A Puebla self-defense force’s decade-long fight against narcos intensified last week with an armed confrontation that left six of the self-proclaimed good guys dead.
But with authorities failing to protect residents of the state’s Mixteca region, members of the Fuerza Territorial Poblana (FTP) have not been deterred by the deaths of their comrades, In fact, they are as determined as ever to do what they can to protect themselves and their families – despite the risks they face.
The clash with presumed members of the Familia Michoacana crime group occurred July 20 in Jolalpan, a Mixteca region municipality that borders both Guerrero and Morelos. Among the six dead was FTP leader Eloy Merino Mendoza. Sixteen other people were wounded, one report said.
According to a Milenio newspaper report, the FTP formed 10 years ago when Los Rojos was the dominant criminal gang in the Mixteca region of Puebla, which borders Oaxaca, Guerrero and Morelos and is part of a drug trafficking route. The FTP was successful in weakening Los Rojos, but the Familia Michoacana subsequently moved in and started making threats against residents.
Since then, the self-defense force has been focused on keeping the Familia Michoacana at bay. In 10 years, its membership has grown to almost 2,500 autodefensas, including elderly men and women.
“The group formed to defend ourselves because we were fed up with so many threats and deaths,” Arturo, a 75-year-old campesino-cum-vigilante, told Milenio.
“… What do we have to do? Find the way to defend our own lives and families because nobody wants to die [at the hands of a crime group],” he said.
“When will the government do its job?” questioned another FTP member. “That’s why we pay taxes. … If the government did its job, we wouldn’t have to go around with weapons, we wouldn’t use them anymore,” he said, repeating a refrain uttered countless times by self-defense force members in states such as Michoacán and Chiapas.
The vigilante, who asked not to be identified by name, told Milenio that he and other FTP members didn’t want to be “police” but had no choice.
An elderly female autodefensa also said she felt obliged to take up arms. “At this age, we have no option but to pick up a weapon and defend ourselves,” she said. “To be sincere, I’m scared, taking up arms frightens me … but we all have families.”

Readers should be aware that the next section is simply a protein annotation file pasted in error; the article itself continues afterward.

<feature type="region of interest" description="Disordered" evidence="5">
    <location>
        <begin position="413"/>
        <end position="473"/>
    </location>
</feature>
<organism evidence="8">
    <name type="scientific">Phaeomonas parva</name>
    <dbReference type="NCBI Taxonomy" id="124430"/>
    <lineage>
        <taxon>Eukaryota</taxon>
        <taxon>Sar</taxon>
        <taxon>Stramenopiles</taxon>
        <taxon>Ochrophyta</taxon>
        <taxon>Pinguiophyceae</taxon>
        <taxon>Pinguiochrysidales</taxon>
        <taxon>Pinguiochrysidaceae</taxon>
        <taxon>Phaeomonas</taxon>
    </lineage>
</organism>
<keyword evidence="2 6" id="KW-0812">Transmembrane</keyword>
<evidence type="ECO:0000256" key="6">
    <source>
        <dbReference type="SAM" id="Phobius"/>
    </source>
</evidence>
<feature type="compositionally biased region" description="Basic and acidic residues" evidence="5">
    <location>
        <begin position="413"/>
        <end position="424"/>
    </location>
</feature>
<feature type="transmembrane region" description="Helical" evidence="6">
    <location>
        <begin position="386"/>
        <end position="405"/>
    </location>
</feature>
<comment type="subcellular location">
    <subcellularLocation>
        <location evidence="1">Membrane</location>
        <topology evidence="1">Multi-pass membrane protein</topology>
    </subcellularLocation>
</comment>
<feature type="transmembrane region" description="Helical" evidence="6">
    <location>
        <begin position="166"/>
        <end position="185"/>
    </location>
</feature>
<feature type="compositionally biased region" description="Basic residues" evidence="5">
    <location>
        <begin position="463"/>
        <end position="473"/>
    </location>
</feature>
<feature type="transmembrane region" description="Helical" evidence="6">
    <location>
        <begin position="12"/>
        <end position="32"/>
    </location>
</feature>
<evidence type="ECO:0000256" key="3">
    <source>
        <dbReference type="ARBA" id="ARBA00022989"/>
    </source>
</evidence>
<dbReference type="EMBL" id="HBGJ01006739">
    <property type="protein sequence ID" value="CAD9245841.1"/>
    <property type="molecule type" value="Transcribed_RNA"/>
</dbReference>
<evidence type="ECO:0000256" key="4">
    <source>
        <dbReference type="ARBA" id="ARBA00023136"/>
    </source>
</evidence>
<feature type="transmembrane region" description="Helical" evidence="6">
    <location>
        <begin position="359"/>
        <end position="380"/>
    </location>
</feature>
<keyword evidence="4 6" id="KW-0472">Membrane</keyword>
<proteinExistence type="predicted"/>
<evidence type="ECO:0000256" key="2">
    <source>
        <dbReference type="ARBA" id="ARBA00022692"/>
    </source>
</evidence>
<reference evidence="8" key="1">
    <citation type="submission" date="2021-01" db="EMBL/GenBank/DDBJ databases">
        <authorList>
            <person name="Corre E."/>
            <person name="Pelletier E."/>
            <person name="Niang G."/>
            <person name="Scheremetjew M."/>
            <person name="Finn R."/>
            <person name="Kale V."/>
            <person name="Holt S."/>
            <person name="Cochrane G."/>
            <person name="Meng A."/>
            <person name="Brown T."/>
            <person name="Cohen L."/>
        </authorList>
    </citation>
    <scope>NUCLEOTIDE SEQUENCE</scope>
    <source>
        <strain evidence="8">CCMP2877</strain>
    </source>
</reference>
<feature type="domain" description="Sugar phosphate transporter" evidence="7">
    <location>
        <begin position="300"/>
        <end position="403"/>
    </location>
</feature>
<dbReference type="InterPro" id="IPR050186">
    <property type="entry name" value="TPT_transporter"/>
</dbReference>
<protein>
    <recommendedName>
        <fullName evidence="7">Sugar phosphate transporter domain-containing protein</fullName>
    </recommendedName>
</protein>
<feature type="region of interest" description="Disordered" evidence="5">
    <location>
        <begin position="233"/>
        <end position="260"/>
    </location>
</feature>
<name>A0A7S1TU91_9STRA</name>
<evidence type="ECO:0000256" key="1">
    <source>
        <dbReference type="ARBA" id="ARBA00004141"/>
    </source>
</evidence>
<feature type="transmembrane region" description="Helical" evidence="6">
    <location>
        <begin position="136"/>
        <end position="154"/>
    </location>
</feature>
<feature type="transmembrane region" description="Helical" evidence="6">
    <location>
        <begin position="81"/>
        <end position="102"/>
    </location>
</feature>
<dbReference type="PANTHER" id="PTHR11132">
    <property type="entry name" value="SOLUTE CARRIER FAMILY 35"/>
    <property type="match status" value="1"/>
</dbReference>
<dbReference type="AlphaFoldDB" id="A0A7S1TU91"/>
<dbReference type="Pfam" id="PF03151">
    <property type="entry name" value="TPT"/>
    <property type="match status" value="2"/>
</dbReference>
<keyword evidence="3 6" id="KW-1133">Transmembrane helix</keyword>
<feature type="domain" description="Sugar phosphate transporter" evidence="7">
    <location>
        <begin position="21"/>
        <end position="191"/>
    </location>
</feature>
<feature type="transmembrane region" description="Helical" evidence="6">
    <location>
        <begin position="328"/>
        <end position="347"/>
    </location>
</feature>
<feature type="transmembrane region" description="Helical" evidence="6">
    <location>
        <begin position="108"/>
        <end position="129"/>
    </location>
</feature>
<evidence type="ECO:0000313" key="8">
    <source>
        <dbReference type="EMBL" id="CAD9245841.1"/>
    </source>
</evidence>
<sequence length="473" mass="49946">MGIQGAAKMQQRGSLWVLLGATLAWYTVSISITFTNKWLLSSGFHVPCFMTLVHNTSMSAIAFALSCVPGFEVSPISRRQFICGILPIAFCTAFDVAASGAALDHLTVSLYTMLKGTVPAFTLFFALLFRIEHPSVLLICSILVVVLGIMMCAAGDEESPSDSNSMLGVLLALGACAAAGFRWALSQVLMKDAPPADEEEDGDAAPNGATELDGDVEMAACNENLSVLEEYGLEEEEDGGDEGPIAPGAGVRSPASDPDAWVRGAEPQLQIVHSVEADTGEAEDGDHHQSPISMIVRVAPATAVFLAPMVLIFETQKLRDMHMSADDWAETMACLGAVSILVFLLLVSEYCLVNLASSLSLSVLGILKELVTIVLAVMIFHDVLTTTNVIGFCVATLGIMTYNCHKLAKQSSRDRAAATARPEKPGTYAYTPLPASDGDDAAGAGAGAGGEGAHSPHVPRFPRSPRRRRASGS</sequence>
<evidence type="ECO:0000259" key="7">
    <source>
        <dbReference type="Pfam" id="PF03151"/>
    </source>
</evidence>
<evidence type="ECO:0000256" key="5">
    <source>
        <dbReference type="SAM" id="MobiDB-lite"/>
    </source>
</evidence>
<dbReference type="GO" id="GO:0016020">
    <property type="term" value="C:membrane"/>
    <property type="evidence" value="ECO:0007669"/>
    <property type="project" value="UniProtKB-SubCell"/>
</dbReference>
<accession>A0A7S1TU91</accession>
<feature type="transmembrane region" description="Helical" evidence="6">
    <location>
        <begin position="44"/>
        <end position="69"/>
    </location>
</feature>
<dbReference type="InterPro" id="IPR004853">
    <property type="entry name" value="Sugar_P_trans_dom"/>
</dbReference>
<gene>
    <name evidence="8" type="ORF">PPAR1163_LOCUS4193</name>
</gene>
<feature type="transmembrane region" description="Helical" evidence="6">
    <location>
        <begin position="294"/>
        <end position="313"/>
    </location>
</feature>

Milenio reported that the FTP has taken control of security in 27 Mixteca region municipalities, most of which don’t have certified municipal police. In Jolalpan, where last week’s clash occurred, there have been no certified officers for 10 years, according to a local councilor.
“The truth is there haven’t been any certified police since 2012,” said Bernabé Cortez. “I don’t know [why] because we’re [a] new [municipal government],” he said.
The state government, which is responsible for certifying police, has condemned the FTP’s efforts to keep the peace, even accusing it of being involved in crime. But it hasn’t guaranteed the Mixteca region’s security itself, vigilantes say.
Yet another FTP member who spoke with Milenio rejected accusations that the self-defense force is in fact a cartel.
“They’ve been accused of being criminals but there’s no proof of that. Not one authority can prove that we’re a cartel or collude with a cartel. No, we’re merely campesinos, sugar cane workers, farmers, stockbreeders, doctors, engineers, there are all kinds of people here [but] there are no narcos, at least as far as we know,” he said.
To keep criminals out of FTP ranks, new members are asked to prove that they don’t have a criminal record and present identification and even personal references, Milenio said. Vigilantes said they would only lay down their arms if a military or state police base was built in the Mixteca region, where Milenio’s reporter saw no federal or state forces during a recent trip.
President López Obrador announced in May that new National Guard barracks would be built in the region, but it was unclear when they would be completed.
Puebla Governor Miguel Barbosa, who has described the operation of unofficial self-defense forces as “unacceptable,” said after last week’s confrontation that a “very specific strategy” involving all three levels of government was needed to return peace to the region.
A United States government commission said earlier this year that the federal government’s non-confrontational security strategy – the so-called “hugs, not bullets” approach – was insufficient to combat synthetic drug trafficking.